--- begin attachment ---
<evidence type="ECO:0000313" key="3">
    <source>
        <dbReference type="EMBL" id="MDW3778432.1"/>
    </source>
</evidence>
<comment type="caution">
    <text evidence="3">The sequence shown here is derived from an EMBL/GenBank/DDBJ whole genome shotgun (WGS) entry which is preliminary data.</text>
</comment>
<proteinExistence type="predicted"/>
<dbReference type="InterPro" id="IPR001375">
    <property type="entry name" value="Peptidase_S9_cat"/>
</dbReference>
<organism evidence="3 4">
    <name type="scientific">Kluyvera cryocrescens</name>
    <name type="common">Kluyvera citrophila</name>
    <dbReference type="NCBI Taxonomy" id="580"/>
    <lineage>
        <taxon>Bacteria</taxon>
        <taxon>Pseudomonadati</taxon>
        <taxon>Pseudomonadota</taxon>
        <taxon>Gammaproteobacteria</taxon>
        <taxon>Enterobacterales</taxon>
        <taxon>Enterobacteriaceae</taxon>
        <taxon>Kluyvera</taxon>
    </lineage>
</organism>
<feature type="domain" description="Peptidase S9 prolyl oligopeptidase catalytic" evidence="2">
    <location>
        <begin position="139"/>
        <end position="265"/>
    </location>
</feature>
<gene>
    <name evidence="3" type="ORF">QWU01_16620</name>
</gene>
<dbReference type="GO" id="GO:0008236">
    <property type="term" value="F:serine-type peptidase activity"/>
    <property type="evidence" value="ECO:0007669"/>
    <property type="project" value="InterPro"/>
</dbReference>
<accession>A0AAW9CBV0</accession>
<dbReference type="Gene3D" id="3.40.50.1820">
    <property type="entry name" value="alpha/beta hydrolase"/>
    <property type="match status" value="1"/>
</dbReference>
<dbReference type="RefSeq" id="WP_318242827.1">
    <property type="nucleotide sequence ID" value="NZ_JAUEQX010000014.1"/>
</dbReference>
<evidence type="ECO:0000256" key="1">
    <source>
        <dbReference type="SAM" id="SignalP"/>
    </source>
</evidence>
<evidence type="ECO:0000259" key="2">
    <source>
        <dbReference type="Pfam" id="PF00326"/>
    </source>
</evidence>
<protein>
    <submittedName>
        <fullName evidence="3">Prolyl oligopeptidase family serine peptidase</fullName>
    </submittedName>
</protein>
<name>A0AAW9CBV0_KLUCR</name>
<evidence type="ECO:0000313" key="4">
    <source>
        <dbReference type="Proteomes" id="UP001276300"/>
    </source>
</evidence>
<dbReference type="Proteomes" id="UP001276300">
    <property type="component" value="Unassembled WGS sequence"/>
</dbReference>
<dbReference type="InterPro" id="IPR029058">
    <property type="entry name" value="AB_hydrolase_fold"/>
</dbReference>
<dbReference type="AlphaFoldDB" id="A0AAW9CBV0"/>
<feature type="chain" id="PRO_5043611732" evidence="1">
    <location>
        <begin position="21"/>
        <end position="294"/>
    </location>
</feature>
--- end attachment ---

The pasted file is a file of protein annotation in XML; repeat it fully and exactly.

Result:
<evidence type="ECO:0000313" key="3">
    <source>
        <dbReference type="EMBL" id="MDW3778432.1"/>
    </source>
</evidence>
<comment type="caution">
    <text evidence="3">The sequence shown here is derived from an EMBL/GenBank/DDBJ whole genome shotgun (WGS) entry which is preliminary data.</text>
</comment>
<proteinExistence type="predicted"/>
<dbReference type="InterPro" id="IPR001375">
    <property type="entry name" value="Peptidase_S9_cat"/>
</dbReference>
<organism evidence="3 4">
    <name type="scientific">Kluyvera cryocrescens</name>
    <name type="common">Kluyvera citrophila</name>
    <dbReference type="NCBI Taxonomy" id="580"/>
    <lineage>
        <taxon>Bacteria</taxon>
        <taxon>Pseudomonadati</taxon>
        <taxon>Pseudomonadota</taxon>
        <taxon>Gammaproteobacteria</taxon>
        <taxon>Enterobacterales</taxon>
        <taxon>Enterobacteriaceae</taxon>
        <taxon>Kluyvera</taxon>
    </lineage>
</organism>
<feature type="domain" description="Peptidase S9 prolyl oligopeptidase catalytic" evidence="2">
    <location>
        <begin position="139"/>
        <end position="265"/>
    </location>
</feature>
<gene>
    <name evidence="3" type="ORF">QWU01_16620</name>
</gene>
<dbReference type="GO" id="GO:0008236">
    <property type="term" value="F:serine-type peptidase activity"/>
    <property type="evidence" value="ECO:0007669"/>
    <property type="project" value="InterPro"/>
</dbReference>
<accession>A0AAW9CBV0</accession>
<dbReference type="Gene3D" id="3.40.50.1820">
    <property type="entry name" value="alpha/beta hydrolase"/>
    <property type="match status" value="1"/>
</dbReference>
<dbReference type="RefSeq" id="WP_318242827.1">
    <property type="nucleotide sequence ID" value="NZ_JAUEQX010000014.1"/>
</dbReference>
<evidence type="ECO:0000256" key="1">
    <source>
        <dbReference type="SAM" id="SignalP"/>
    </source>
</evidence>
<evidence type="ECO:0000259" key="2">
    <source>
        <dbReference type="Pfam" id="PF00326"/>
    </source>
</evidence>
<protein>
    <submittedName>
        <fullName evidence="3">Prolyl oligopeptidase family serine peptidase</fullName>
    </submittedName>
</protein>
<name>A0AAW9CBV0_KLUCR</name>
<evidence type="ECO:0000313" key="4">
    <source>
        <dbReference type="Proteomes" id="UP001276300"/>
    </source>
</evidence>
<dbReference type="Proteomes" id="UP001276300">
    <property type="component" value="Unassembled WGS sequence"/>
</dbReference>
<dbReference type="InterPro" id="IPR029058">
    <property type="entry name" value="AB_hydrolase_fold"/>
</dbReference>
<dbReference type="AlphaFoldDB" id="A0AAW9CBV0"/>
<feature type="chain" id="PRO_5043611732" evidence="1">
    <location>
        <begin position="21"/>
        <end position="294"/>
    </location>
</feature>